It's a big world out there — investment mixes may benefit from some global flavor.

America is home to some of the greatest companies in the world, but there are also many great companies outside the country's borders. In fact, nearly three-quarters of the world's companies are headquartered outside the US, and international investments represent 46% of global market capitalization. You may be missing out on some benefits if you choose only US investments. Consider these 3 arguments that make the case for investing internationally.

1. Domestic stocks do not always outperform international equities

Stocks of companies based in the US have been on a tear in recent years—but that is not always the case. Historical performance over the past 4 decades shows that domestic and international stocks have moved in a cycle of alternating outperformance. While past performance is no guarantee of future performance, this suggests that the cycle will swing back toward international stocks at some point. For example, international stocks beat US stocks by a wide margin between 2003 and 2009. Since then, US stocks have outperformed international stocks—in one of the longest winning streaks for US stocks since 1979. By investing in international stock, your portfolio is positioned to take advantage of the potential periods of international outperformance.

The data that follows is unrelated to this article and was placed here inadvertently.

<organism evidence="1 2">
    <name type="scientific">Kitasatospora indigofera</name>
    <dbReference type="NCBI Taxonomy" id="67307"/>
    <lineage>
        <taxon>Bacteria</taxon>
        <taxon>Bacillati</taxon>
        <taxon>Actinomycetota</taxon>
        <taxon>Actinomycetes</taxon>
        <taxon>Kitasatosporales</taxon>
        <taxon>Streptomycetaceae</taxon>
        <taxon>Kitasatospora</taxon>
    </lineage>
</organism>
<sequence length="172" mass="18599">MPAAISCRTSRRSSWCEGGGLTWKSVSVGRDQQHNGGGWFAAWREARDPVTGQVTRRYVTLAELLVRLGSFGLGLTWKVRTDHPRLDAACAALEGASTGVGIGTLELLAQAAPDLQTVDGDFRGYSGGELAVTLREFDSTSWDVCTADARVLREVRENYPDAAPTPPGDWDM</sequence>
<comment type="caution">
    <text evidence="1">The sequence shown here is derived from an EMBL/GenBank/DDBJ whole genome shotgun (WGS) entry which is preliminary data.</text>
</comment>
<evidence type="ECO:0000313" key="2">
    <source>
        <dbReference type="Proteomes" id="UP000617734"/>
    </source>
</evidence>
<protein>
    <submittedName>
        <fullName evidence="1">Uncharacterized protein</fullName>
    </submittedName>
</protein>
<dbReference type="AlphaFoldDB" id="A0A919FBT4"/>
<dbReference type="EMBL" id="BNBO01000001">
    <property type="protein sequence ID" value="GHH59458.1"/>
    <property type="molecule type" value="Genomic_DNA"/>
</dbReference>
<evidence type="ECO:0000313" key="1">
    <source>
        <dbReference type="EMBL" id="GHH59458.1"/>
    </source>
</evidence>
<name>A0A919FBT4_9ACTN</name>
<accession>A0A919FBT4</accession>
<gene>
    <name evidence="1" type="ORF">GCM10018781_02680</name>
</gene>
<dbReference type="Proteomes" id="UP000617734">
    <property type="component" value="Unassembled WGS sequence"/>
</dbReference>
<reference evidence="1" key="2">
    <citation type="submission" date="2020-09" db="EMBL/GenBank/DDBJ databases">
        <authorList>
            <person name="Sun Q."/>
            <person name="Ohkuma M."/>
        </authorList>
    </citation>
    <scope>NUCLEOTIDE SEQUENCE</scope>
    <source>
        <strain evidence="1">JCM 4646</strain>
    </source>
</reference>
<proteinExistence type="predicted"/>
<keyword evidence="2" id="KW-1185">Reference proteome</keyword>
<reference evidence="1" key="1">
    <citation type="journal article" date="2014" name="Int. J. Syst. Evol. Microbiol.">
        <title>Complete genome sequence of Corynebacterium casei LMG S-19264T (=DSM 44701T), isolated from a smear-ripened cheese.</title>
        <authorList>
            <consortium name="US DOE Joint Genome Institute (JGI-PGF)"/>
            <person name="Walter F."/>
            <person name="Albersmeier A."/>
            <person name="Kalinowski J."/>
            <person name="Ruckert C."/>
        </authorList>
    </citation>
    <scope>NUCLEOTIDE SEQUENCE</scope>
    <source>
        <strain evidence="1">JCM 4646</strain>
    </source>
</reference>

2. Your international exposure may have fallen

Fidelity's analysis of retail account data has shown that, for many investors, the proportion of international relative to domestic stocks has slipped in recent years. Investors under the age of 35 have the least exposure of any age group.*

Since 2009, the level of international stocks held by households under age 35 has fallen by 8 percentage points. For households between the ages of 35 and 50, it's fallen by 3 percentage points.

3. Now may be a good time to ensure that you are globally diversified

Stocks in the US have had a good run in recent years, thanks to strong earnings growth and rising valuations. If you haven't rebalanced, that may have decreased the percentage of your portfolio devoted to international stocks. That may make it a good time to rebalance.

The difference between emerging and developed market stocks

Some countries are very similar to the US in terms of perceived political stability, regulatory regimes, and trade. Developed-market countries are widely industrialized, have established economies, and enjoy a stable and robust infrastructure. Examples include England, France, Germany, and Japan.

Markets in other countries that are not as developed are generally referred to as emerging markets. They are characterized by rapid growth and industrialization, the emergence of industries and regulation, and a growing middle class. Examples include Brazil, China, India, and Russia.